standard of review i s withou t merit because this standard of
review only applies i n cases wherein the death penalty has
been imposed. See Rule 45A, Ala . R. App. P.
II .
Alle n argues that the tria l court erred when i t admitte d
int o evidence photographs of images contained in Allen’s
cellula r telephone. In support of this claim Allen argues:
the photographs shown to the jur y were not fai r and accurate
depiction s of what the testifying police officer actually
observed, so the State should have provided additional
testimony to ensure the reliabilit y of the evidenc e under the
“silen t witness” theory; the polic e officer’s testimony was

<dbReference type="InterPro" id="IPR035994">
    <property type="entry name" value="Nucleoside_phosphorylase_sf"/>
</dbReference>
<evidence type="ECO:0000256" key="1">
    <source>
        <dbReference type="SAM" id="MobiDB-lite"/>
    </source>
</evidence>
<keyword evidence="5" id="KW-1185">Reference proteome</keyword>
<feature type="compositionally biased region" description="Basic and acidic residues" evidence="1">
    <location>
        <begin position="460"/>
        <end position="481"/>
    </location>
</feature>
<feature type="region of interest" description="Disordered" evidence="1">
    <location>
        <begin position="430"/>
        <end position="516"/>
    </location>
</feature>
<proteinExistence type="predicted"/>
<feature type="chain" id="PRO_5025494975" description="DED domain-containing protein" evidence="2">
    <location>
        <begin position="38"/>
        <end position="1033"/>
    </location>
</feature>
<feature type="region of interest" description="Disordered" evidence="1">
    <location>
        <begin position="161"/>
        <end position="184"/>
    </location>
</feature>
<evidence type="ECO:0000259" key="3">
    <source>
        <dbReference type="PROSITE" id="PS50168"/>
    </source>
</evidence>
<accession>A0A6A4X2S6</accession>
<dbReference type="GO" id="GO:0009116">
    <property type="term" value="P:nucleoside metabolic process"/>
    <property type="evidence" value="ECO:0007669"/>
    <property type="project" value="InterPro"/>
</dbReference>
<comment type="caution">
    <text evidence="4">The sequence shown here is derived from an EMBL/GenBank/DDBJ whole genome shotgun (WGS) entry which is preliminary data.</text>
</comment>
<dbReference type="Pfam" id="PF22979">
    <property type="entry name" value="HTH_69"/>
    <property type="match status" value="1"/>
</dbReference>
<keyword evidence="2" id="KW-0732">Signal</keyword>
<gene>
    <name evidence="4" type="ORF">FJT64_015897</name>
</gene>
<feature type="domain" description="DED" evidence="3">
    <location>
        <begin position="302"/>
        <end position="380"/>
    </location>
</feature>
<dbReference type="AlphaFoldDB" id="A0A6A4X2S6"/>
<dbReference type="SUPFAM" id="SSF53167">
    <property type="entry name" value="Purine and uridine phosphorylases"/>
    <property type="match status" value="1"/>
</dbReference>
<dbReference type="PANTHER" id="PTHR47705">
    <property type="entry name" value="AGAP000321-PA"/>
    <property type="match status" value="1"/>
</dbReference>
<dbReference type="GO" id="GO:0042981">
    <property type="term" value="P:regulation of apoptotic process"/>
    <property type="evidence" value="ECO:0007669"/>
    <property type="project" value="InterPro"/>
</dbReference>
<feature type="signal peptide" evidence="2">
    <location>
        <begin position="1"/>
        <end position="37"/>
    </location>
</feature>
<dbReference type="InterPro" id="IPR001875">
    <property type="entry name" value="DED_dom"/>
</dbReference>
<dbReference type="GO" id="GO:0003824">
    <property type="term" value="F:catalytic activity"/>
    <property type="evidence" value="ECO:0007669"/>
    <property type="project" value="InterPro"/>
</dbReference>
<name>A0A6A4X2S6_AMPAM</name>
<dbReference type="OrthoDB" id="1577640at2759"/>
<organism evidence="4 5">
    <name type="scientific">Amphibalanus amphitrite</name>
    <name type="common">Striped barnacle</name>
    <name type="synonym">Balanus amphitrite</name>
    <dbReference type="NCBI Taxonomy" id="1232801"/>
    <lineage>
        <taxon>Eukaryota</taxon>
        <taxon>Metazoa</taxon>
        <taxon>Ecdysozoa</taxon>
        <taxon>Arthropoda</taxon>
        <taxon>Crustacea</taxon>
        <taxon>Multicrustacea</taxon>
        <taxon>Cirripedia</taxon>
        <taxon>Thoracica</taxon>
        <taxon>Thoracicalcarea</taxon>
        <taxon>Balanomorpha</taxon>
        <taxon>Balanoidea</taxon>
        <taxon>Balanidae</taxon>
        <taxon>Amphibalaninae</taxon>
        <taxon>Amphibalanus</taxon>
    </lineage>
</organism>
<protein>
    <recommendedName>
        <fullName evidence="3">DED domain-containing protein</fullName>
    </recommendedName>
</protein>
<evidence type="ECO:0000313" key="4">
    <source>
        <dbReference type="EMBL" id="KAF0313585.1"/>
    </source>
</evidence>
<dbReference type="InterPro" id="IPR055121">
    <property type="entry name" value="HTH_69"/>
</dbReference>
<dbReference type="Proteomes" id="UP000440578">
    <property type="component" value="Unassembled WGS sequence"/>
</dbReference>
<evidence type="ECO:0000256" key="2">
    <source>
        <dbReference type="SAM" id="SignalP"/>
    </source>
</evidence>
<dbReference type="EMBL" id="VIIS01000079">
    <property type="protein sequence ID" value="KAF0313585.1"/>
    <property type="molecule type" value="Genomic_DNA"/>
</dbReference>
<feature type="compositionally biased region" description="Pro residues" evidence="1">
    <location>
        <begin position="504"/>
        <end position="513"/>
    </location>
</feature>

not qualified or competent with respect to the photographs;
the State did not explain “why i t took so long for th e
photographs to be taken of the cel l phone images, or i f the
images captured on the cel l phone was an accurate depiction of
what was intended by that photographer” (Appellant’s brie f at
p. 25); there was no testimony that the photographi c images on
the cell phone were accurate depictions of what they were
3 purported to be ; and the probativ e value of the photographs
was outweighed by their prejudice. None of the foregoing
arguments was raised at trial ; therefore, they have not been
preserved for revie w on appeal.
Lt . Murray testified that he examined photographic images
found i n Allen’ s cellular telephone, and th e images depicted
a silver gun and a black gun, a silver necklace, jewelry,
pants, and a re d shirt. 1 Lt. Murra y testified that someone a t